Stripped of such cultural signifiers—clothing, props, and gesture—Schoeller’s portraits appear agnostic toward the subject’s life outside of the frame. As he said in a 2013 talk for National Geographic, he treated “people like objects, to some extent.” For a 2012 monograph, he replicated the approach with 40 sets of identical twins; a year later, with people of mixed race. Some of the portraits from these series are sprinkled throughout Close. At such proximity, captured with attentiveness, the “ordinary” faces are nearly indistinguishable from the famous ones around them. (One is reminded of another observation by Becher: “The photo can optically replace its object to a certain degree.”)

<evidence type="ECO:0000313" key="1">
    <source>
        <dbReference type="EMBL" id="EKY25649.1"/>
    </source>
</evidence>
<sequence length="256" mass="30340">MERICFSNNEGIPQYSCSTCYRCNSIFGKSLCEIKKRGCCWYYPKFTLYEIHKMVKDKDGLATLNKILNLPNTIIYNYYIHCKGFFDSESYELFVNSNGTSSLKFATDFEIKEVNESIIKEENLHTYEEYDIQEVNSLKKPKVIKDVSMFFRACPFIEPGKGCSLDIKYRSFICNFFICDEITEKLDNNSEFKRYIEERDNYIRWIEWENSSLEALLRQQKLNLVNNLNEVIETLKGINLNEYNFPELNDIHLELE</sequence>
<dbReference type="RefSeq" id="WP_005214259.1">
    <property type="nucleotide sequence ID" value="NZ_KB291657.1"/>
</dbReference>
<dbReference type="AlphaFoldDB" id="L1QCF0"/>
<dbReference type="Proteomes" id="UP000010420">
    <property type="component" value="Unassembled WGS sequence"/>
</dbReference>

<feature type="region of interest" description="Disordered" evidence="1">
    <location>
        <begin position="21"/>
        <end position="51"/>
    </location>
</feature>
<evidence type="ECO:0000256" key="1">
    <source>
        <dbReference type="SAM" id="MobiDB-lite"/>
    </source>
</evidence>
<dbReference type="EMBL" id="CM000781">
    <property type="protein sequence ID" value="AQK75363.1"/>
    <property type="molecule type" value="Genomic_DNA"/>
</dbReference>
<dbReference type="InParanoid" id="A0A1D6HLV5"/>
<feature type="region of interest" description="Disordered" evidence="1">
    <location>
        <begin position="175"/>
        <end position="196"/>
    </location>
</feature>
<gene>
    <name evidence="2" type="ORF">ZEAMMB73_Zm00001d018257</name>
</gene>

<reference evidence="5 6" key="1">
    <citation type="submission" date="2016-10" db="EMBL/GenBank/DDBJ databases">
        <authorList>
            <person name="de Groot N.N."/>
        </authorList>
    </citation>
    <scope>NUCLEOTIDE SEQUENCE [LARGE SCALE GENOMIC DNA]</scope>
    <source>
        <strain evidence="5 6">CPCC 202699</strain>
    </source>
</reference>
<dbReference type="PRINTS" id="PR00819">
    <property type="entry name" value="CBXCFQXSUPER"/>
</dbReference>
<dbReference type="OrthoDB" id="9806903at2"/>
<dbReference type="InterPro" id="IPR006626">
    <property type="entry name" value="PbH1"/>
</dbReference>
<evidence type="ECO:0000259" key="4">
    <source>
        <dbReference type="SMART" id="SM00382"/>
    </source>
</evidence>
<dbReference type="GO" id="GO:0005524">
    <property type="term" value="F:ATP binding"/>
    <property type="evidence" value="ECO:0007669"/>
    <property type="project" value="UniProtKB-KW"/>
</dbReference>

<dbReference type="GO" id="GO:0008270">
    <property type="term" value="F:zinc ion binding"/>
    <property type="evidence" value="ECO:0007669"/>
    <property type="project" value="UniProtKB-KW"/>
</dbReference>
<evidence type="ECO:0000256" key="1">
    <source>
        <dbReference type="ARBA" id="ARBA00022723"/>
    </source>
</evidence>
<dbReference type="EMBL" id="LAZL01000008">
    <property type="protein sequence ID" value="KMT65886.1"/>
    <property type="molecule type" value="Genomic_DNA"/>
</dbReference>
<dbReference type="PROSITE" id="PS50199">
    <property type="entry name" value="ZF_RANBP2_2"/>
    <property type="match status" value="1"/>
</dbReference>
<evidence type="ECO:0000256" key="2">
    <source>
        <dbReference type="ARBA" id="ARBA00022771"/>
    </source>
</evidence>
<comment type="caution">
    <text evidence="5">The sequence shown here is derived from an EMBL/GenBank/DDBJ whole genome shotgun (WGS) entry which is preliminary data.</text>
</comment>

The word “honest” surfaces often in critics’ responses to Schoeller’s work, in how he places his subjects—rich and poor, famous and anonymous—on a level platform. But it’s curious to note that this effect is made possible by the artificial, controlled environment Schoeller has created; the background blank, the lights adapted from Hollywood cinematography. Perhaps the close proximity to his subjects isn’t as revealing as we might hope.
Schoeller once said that he recorded “the instant the subject is not thinking about being photographed, striving to get beyond the practiced facial performance.” But he also conceded the limitations to his approach. “While trying to be as objective as possible, I acknowledge that every gesture is still an act of artifice.”